albany democrats fill legislature seats fast

Section: Capital Region,  Page: D3

Date: Friday, October 12, 2007

Albany County legislators - the majority Democrats that is - waste no time in filling seats on the 39-member body.


Earlier this year when Ann Comella , a Loudonville Republican, died of injuries suffered in a car crash, the Democrats appointed one of their own, Ryan Horstmyer , to fill her seat. But Horstmyer has to battle to keep his seat. He is running for a full four-year term in November - all seats are up for election on Nov. 6 - and his opponent is none other than Joe Comella, Ann's widower. This week, lawmakers had another opportunity to fill a vacancy and appointed Democrat Donald Rahm to represent the city of Albany's 9th Legislative District.


He fills the seat left by attorney Paul Collins , who stepped down last month after 24 years to take a job at the state Board of Elections. As the board's special deputy litigation counsel, Collins cannot hold political office.


Rahm, business manager and financial secretary for the 1,400-member International Brotherhood of Electrical Workers Local 236, will represent Pine Hills and parts of the New Scotland Avenue and Helderberg neighborhoods.


For Rahm, this appointment is sweet. Collins had no Republican opponent for re-election, and that benefit now passes to Rahm. He is assured of winning in the heavily Democratic city.


Rahm, an Albany native and Vietnam-era veteran, is a member of the board of directors of the Albany Police Athletic League and used to coach kids in the Central Babe Ruth and National Little Leagues.


By the way, County Executive Mike Breslin 's proposed 2008 budget, unveiled Wednesday, bumps the legislators' annual salary to $20,911, up from $20,298.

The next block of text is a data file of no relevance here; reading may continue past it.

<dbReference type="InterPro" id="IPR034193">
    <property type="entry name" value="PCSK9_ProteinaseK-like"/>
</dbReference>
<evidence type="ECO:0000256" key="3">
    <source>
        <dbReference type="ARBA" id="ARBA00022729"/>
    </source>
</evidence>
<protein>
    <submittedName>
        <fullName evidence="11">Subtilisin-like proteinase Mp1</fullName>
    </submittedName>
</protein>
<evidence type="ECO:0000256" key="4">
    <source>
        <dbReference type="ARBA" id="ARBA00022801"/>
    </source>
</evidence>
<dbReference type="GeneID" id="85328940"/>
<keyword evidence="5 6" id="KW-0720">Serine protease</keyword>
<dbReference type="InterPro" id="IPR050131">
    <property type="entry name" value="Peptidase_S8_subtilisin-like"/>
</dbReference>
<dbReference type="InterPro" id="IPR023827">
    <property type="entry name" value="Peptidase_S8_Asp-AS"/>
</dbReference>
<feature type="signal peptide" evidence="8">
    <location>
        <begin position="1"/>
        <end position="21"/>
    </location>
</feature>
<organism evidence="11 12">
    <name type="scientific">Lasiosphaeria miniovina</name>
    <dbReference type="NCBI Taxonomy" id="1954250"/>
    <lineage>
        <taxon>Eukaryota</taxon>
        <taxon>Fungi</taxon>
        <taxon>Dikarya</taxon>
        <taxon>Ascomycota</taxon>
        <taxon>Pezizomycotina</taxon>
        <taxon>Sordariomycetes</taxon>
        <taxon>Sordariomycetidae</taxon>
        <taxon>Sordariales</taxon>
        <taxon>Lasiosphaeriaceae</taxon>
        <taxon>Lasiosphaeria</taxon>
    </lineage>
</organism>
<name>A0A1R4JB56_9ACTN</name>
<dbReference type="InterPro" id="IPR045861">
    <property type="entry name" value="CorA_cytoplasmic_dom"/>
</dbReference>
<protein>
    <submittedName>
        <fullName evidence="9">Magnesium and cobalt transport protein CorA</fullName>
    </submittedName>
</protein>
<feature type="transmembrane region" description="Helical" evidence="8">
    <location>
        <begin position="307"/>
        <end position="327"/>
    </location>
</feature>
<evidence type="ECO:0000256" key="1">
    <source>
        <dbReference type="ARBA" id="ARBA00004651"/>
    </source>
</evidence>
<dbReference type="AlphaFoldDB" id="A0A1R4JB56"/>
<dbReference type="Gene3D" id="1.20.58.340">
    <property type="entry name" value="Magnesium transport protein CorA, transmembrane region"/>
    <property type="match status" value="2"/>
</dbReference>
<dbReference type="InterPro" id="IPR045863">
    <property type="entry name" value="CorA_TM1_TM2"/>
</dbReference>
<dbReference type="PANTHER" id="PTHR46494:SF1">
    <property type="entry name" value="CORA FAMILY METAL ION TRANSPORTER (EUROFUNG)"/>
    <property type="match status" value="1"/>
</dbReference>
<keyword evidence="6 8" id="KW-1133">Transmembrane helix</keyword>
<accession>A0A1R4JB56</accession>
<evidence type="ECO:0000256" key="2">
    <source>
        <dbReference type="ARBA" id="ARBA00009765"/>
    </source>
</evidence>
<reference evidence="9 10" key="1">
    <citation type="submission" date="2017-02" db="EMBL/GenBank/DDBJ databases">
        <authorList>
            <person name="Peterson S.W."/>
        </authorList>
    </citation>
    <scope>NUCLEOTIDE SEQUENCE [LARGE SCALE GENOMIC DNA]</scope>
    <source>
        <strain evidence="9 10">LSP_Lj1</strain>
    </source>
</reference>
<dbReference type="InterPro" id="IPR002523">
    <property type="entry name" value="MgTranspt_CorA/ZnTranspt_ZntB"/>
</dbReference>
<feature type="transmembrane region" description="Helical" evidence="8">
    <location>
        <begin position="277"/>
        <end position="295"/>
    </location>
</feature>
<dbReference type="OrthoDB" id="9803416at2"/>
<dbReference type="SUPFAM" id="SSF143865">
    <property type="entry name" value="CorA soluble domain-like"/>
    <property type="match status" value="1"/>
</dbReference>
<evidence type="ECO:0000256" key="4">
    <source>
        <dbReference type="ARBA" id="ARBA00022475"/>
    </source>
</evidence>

Candidates slam coverage





Guilderland GOP Town Board candidates Mark Grimm and Warren Redlich want ink. And they don't feel like the messenger is listening.


They claim that one of their Democratic opponents not only won't debate them, but also that one got a sweetheart deal on his home assessment. The Republican challengers also want to get the word out on their "whistle-blower report" about another candidate (and his wife) making too much money as heads of a local nonprofit.


Gripes like these are common during an election season, but that doesn't make them news.





Redlich and Grimm disagree with that journalistic assessment, which they insist is evidence of bias. So they're attacking the messenger.


Here are some choice tidbits from e-mails they've sent to this newspaper's Guilderland reporter.


Grimm, a former television newsman, was relatively polite. He wrote that refusing to cover his criticism of what he contends is a conflict of interest by an incumbent seeking re-election was a "disservice to your readers and yet another hurdle to reforming the way politicians behave."


The message from Redlich, who is an attorney, was vitriolic. He complained that he was not asked to comment in a story on Guilderland's preliminary budget.


"I can't decide whether you're an incompetent journalist, or a biased one. Maybe both," Redlich wrote. "I won't bother sending you any information in the future. It's obviously a waste of time. I used to think reporters were underpaid. At least now I know one who is overpaid."


Camera cooperation It isn't the creation of a countywide police department or a centralized dispatch, but Schenectady officials were digging deep this week to tout intergovernmental cooperation.


Mayor Brian Stratton and County Legislator Gary Hughes, both Democrats running for re-election in November, were on Van Vranken Avenue Thursday to show off a new camera to search the sewers for blockages. The county bought the camera and is leasing it to the city, a move the duo lauded as the latest effort to share services.


County and city officials for years suggested major mergers -- former Mayor Al Jurczynski once suggested the city and county could merge -- but such efforts have been hard to achieve.


Few big ideas like the creation of a countywide police department have ever gotten off the drawing board and other proposals like a centralized dispatch have been discussed for years without any formal plan put forward. Staff writers Carol DeMare, Scott Waldman and Mike Goodwin contributed to this week's column.